Business & Finance | February 20th, 2020

Food Deserts: The National Epidemic

By: Joanne Jean
Food Deserts: The National Epidemic

What do Panera Bread, Chipotle, and Lucky’s Market have in common that contrasts them from Wendy’s, Burger King, McDonald’s and Piggly Wiggly? 

These establishments are a clear illustration of the major difference between Tallahassee’s north and south sides, respectively. Tallahassee’s south side is a part of the 19% of neighborhoods in America plagued by the food desert epidemic. 

As defined by the United States Department of Agriculture’s (USDA) Economic Research Service (ERS), food deserts are areas where citizens have low income and low access to supermarkets and grocery stores. 

Factors of low access include excessive distance or minimal accessibility to transportation. The number of households considered low access in America is 56%. This means half of the nation doesn’t have the same opportunity to acquire healthy food as the other half, which wedges a gap in health. If the closest food readily available is a corner store or a discount grocery store, then there isn’t any contribution to a balanced diet for nearly half of the country.

In 2008, the United States Farm Bill requested that the USDA measure food deserts and discuss its consequences and causes. With this request, the ERS began a report on food accessibility and its relation to income. 

“We are a research agency, so we do more on the economic statistical part of the issue. Grocers, researchers, etc. use the info that we have on our food atlas,” said Alana Rhone, an agricultural economist for the USDA ERS. 

While the USDA is doing its part to educate and inform the public on the presence of this issue, what else is being done in our government to minimize this problem and its effect?

During the Obama administration, the Department of Agriculture, the Department of Treasury and the Department of Health and Human services collectively started the Healthy Food Financing Initiative to assist citizens struggling with food access through allocating grants to underserved communities that fund the development of more grocery stores and farmers’ markets. 

In 2019, Food Nutrition Services launched a digital component to the Supplemental Nutrition Assistance Program (SNAP) that enables members to purchase groceries online with participating grocers like Walmart. 

Grocers, on their own part, have also begun to join the movement. In 2019, Dollar General began incorporating a fresh produce section into its stores. The initiative gives customers an option to purchase fresh produce at a discounted price.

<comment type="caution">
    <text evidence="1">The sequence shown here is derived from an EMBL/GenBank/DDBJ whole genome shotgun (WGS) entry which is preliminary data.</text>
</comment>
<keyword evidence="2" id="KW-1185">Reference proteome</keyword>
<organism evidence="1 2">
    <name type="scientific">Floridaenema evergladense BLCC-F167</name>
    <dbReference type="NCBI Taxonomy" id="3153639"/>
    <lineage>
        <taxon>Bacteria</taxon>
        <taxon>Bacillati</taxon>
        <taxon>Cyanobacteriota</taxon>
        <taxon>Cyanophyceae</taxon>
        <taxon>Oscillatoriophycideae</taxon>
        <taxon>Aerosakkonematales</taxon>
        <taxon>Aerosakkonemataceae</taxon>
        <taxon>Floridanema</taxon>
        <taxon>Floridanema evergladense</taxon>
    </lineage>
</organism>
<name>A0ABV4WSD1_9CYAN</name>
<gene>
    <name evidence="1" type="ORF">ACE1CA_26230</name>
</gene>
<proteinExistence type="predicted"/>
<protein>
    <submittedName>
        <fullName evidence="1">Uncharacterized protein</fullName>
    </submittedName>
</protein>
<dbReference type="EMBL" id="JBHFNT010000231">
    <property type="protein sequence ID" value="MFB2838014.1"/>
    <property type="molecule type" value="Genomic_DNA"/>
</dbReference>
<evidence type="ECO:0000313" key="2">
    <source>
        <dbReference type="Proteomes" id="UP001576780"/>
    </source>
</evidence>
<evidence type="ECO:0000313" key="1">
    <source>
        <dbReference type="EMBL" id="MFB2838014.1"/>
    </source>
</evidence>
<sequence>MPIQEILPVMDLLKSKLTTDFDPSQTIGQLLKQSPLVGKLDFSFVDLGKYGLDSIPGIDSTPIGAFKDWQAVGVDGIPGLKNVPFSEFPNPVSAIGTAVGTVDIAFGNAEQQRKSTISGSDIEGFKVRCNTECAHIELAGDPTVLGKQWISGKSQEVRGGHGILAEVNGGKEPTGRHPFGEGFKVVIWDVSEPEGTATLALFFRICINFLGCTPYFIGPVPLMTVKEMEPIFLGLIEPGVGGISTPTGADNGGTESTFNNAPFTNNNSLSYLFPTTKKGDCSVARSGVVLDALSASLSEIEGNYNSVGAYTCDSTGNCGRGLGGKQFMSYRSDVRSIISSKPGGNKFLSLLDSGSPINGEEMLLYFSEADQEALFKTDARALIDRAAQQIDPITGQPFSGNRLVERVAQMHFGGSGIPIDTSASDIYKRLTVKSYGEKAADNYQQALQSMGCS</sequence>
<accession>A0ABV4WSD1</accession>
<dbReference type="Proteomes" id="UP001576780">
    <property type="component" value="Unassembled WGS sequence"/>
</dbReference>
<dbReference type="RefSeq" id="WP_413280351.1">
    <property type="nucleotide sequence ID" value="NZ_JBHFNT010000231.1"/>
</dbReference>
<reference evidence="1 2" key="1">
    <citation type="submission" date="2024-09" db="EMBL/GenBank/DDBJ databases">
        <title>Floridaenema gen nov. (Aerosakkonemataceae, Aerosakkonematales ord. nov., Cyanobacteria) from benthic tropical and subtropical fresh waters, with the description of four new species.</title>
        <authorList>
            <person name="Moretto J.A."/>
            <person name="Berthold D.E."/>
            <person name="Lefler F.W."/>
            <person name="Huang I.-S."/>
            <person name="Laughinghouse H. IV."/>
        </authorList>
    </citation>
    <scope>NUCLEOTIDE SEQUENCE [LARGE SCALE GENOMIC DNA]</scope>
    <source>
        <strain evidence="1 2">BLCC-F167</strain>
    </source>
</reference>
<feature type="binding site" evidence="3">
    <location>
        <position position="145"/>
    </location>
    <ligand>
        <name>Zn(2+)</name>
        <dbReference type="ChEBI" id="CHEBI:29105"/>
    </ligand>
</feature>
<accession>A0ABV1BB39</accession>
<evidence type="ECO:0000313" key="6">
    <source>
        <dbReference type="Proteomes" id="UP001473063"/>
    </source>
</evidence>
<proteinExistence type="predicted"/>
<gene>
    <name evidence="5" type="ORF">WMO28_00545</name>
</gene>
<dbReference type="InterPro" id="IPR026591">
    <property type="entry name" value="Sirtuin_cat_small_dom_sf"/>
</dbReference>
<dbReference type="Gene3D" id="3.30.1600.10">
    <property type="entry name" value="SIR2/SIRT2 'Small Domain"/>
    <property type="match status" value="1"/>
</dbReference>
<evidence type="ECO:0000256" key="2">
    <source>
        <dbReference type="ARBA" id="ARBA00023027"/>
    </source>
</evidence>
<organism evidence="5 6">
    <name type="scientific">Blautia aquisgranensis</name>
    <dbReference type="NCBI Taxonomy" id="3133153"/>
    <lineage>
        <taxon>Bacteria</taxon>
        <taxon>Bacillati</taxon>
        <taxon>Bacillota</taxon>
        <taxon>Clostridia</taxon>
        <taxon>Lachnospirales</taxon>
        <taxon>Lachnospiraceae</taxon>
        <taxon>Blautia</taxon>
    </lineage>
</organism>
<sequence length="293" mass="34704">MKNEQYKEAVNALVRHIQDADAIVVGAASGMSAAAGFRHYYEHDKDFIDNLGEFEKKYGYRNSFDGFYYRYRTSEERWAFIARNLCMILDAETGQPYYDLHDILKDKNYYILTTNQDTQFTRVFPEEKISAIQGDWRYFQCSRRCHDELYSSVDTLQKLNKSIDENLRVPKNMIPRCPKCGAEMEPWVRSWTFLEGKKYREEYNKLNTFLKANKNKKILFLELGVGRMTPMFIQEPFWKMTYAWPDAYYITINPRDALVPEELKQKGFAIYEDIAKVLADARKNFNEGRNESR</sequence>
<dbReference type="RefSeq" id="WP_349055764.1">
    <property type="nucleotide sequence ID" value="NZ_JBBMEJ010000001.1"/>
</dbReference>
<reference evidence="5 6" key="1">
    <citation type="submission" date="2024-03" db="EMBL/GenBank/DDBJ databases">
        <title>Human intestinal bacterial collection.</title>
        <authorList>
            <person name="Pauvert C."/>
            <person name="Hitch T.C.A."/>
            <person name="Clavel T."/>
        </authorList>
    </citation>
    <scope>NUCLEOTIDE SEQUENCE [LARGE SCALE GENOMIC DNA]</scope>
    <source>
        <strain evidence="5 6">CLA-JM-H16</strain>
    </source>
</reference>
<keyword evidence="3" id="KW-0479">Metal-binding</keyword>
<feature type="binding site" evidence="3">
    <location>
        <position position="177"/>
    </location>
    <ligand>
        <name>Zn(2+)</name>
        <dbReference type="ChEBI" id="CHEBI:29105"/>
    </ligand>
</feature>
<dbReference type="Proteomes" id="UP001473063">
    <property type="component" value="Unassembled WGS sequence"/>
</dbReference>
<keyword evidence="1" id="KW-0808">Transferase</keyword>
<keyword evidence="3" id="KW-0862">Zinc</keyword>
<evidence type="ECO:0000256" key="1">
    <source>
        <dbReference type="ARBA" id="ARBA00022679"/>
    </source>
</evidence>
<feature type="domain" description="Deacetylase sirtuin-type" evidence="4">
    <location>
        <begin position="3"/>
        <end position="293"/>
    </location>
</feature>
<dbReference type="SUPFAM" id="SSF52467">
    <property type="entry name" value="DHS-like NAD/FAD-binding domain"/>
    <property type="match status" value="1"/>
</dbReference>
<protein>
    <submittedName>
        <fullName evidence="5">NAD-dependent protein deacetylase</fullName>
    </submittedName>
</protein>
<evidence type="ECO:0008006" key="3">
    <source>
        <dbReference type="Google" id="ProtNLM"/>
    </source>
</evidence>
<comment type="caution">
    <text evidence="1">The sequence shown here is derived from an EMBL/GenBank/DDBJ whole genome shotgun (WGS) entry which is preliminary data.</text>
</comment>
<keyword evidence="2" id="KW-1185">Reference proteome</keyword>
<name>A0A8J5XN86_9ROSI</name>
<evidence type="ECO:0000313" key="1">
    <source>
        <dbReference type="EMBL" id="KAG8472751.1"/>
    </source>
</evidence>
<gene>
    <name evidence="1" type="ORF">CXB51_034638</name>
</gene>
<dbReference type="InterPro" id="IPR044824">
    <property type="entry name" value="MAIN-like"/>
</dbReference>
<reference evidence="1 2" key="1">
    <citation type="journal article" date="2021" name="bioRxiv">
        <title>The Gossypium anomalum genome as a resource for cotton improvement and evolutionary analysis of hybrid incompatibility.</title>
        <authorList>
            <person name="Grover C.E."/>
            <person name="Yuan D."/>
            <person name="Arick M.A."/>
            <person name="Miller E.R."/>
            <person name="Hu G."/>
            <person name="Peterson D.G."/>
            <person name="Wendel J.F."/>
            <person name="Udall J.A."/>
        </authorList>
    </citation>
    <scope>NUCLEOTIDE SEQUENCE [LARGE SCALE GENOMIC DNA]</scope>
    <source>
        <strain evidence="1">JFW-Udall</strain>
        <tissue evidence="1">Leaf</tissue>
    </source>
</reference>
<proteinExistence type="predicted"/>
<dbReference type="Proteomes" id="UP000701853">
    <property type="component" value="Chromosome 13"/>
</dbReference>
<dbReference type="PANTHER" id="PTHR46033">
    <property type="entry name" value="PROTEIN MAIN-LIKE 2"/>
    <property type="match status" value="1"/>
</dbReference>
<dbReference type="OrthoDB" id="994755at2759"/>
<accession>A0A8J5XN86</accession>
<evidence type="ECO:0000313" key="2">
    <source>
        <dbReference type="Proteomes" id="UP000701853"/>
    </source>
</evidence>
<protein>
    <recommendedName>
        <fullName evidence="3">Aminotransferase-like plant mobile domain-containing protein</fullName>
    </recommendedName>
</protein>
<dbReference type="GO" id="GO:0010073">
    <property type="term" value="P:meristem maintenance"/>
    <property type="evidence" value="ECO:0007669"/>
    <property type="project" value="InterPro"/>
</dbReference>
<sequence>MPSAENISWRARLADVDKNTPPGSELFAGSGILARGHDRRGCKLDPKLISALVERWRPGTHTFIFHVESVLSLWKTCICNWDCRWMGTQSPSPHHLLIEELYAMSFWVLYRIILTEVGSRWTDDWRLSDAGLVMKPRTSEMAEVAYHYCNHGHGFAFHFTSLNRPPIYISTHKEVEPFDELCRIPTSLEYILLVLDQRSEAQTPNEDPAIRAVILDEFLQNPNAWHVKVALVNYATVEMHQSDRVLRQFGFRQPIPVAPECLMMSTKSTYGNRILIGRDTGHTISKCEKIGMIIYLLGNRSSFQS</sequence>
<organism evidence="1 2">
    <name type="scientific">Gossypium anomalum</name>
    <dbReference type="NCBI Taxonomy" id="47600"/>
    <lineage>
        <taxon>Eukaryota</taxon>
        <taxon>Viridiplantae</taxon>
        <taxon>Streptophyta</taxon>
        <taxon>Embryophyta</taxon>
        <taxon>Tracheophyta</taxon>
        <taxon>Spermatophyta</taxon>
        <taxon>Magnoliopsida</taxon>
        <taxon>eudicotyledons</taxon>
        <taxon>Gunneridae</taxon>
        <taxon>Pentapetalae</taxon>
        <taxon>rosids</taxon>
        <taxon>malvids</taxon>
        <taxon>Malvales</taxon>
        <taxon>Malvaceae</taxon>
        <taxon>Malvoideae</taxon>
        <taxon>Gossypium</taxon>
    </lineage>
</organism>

Food inequality is also condensed in certain parts of the U.S.

“States in the South have more low income and low access areas/food deserts than other parts of the U.S,” said Rhone. 

The community of Tallahassee has been earnestly working over the years to solve this issue locally. A few organizations in the area that are doing their part to ensure citizens gain a healthy diet are the Tallahassee Food Network (TFN) and iGrow. 

TFN is a regional coalition that brings citizens around the area together to educate and ensure that regardless of differences everyone has access to good food systems. A component of TFN is iGrow which is a youth organization that promotes healthy eating by giving students the tools to grow food within and for their community. They also ensure these students have the skills to be hired in their industries and empower students to teach others what they learn. 

“TFN and iGrow are currently holding cooking classes for students and working with the immigration refugee network with Congolese families so we can learn from them as far as what they want to grow and eat,” said Miaisha Mitchell, Executive Director of the Greater Frenchtown Revitalization Council.

On the common question of whether food deserts are the cities’ problem or solely an issue for the individuals facing it, Rhone believes everyone must be held liable to come to a resolution.

“I don’t think it’s an individual problem, all parties play a component, such as building more grocery stores but with the data present, sometimes proximity is not the issue and income is. So maybe [the solution is] raising the minimum wage or establishing more farmers markets,”  said Alana Rhone.

Mitchelle also addresses the correlation between one’s environment, status, and class and how these factors relate to food deserts. 

“A lot of times our living conditions contribute to how we view ourselves and this system can cause a mindset of poverty and that makes it seem like it’s the individuals’ fault when it’s a systemic issue. It’s all interconnected and we should make everyone equitable, make it based on what your need is,” said Miaisha Mitchell.

Food inequality goes deeper than just being able to afford and access healthy food. It is a cycle perpetuated by a system that does not support minority communities, leading to a history of health disparities that reflect that.